GL: I haven't read that one yet, but I'm a big Faherty fan too! Can't wait to pick it up...

GL:  What about the last movie you watched? Thumbs up or thumbs down?

BT: The last movie I saw in the theaters was The Dark Knight Rises. Simply fantastic movie. Not as good as The Dark Knight, but pretty close and much better than any other movie I have seen this year.

GL:  What are you working on currently?  What do we have to look forward to?

BT: I am working on a shared world anthology with several other authors including Jonathan Maberry, Joseph Nassise, Benjamin Kane Ethridge, and Anne C. Petty. All of them are quite successful, and I am honored to join them. The idea behind the book is to have five authors write five separate stories that all take place in the same world, in this case, a world in which exists the shadowy employment agency named LIMBUS.

GL:  Please tell everyone where they can find out more about you and your books.

BT: I’m all over the web these days. People can find me on Facebook, twitter, or they can just go to my website, There they’ll find short stories, interviews, my reviews of other people’s books, and their reviews of mine. Hopefully, they’ll get a little scare as well. 

GL: As always, thank you so much for hanging out with us today! You're super awesome :-)... And thank you for offering up one of your novels. Can't wait to see who the lucky reader will be...

So, here's your chance to get your hands on a signed copy of one of Brett's fantastic novels. Just fill out the Rafflecopter below (or, if for some reason you can't, email your entry--Name/Email/FB/Twitter/Etc. to with "Something Wicked Giveaway" in the subject line). The contest will close at the end of the day, October 31st - Halloween night! Good luck!

Wednesday, October 3, 2012

Feature: The Void by Brett J. Talley

The Void
by Brett J. Talley
ISBN: 9781936564439
Published July 13, 2012 by JournalStone
Available Format: hardcover, paperback, ebook

My Rating: ★★★★

Publisher’s Synopsis:  In the deepest reaches of space, on a ship that no longer exists, six travelers stare into the abyss . . . and the abyss stares back.

Man has finally mastered the art of space travel and in a few hours passengers can travel light years across the galaxy. But, there's a catch—the traveler must be asleep for the journey, and with sleep come the dreams. Only the sleeper can know what his dream entails, for each is tailored to his own mind, built from his fears, his secrets, his past . . . and sometimes his future.

That the dreams occasionally drive men mad is but the price of technological advance. But when a transport on a routine mission comes upon an abandoned ship, missing for more than a decade, six travelers—each with something to hide—discover that perhaps the dreams are more than just figments of their imagination. Indeed, they may be a window to a reality beyond their own where shadow has substance and the darkness is a thing unto itself, truly worthy of fear.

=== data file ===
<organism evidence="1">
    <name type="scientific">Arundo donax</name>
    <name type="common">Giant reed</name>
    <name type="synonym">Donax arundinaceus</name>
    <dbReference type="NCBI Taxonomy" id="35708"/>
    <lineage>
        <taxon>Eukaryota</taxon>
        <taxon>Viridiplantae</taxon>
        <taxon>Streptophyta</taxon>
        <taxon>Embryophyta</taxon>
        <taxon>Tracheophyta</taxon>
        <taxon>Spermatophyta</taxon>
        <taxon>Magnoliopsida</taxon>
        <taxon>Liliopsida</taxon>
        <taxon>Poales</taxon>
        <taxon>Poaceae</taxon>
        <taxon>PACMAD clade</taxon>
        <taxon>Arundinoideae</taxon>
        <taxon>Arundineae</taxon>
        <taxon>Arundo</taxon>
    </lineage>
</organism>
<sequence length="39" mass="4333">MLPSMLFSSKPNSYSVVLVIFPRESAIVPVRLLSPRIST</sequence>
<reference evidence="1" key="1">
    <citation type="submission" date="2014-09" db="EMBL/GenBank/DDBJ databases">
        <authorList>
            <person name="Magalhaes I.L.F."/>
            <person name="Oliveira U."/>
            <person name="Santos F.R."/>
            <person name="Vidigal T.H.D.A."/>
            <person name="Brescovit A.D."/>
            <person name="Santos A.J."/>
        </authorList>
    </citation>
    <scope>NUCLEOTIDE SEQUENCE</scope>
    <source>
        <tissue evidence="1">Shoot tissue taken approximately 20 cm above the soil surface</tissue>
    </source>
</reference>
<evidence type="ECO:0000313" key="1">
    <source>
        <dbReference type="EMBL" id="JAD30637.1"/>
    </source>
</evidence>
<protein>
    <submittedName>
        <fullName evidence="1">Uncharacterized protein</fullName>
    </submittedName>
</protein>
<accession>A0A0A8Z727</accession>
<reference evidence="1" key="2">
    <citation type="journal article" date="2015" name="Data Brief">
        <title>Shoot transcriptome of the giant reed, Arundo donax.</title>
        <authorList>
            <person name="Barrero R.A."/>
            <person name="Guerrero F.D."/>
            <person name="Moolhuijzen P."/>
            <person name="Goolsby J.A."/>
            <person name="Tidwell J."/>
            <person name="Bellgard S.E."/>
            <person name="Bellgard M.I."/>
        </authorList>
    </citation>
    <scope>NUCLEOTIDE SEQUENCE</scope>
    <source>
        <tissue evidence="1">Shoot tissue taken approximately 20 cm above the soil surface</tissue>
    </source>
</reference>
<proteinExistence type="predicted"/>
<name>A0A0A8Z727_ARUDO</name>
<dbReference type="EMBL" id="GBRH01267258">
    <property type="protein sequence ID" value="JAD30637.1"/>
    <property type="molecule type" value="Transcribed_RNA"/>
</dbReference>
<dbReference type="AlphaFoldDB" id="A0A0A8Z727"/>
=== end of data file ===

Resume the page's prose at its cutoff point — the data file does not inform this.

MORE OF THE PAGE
I’ll admit, I felt like the first bit was pretty slow and sometimes hard to follow. I did read the ARC rather than the final product, so some of the errors and such might have been tweaked out afterward, but it wasn’t terribly distracting—not like some things I’ve come across, for sure! The swapping from first names to last names, and vice versa, did confuse me a little at first, but then I learned the characters and had no problem.

Once things really started happening, I couldn’t put the book down. In fact, I read the last sixty-five percent or so in just a few hours.  Late at night. Just before bed. And I quickly started thinking maybe reading a creepy book about crazy nightmares might not be the best choice I could have made. But, I was okay. J

I don’t think The Void outshines That Which Should Not Be by far, but I still admire Brett’s writing skills and his ability to absolutely creep someone out. I think maybe the sci-fi aspect wasn’t really as interesting to me (as opposed to the mythological feel of TWSNB), and the jumping from one character to another and to different times and places made things a little harder to follow. The character and scene shifts were much more defined in TWSNB, and the narrative flowed a little more smoothly.

I hate to keep comparing the two novels and I hate that it seems I have more negatives than positives.  I really did like the book. I really did love the ideas behind the book. I’ve always been a big “dream” person. And who hasn’t wondered what might be lurking in the shadows? I absolutely enjoyed the short story that was the inspiration for the book. And Brett is still one of my favorite authors. I’m just hoping that his next novel will showcase his talents a bit better. :-)

Be sure to stop by tomorrow for an interview with Brett, where you'll be able to enter to win a signed copy of one of his books!!!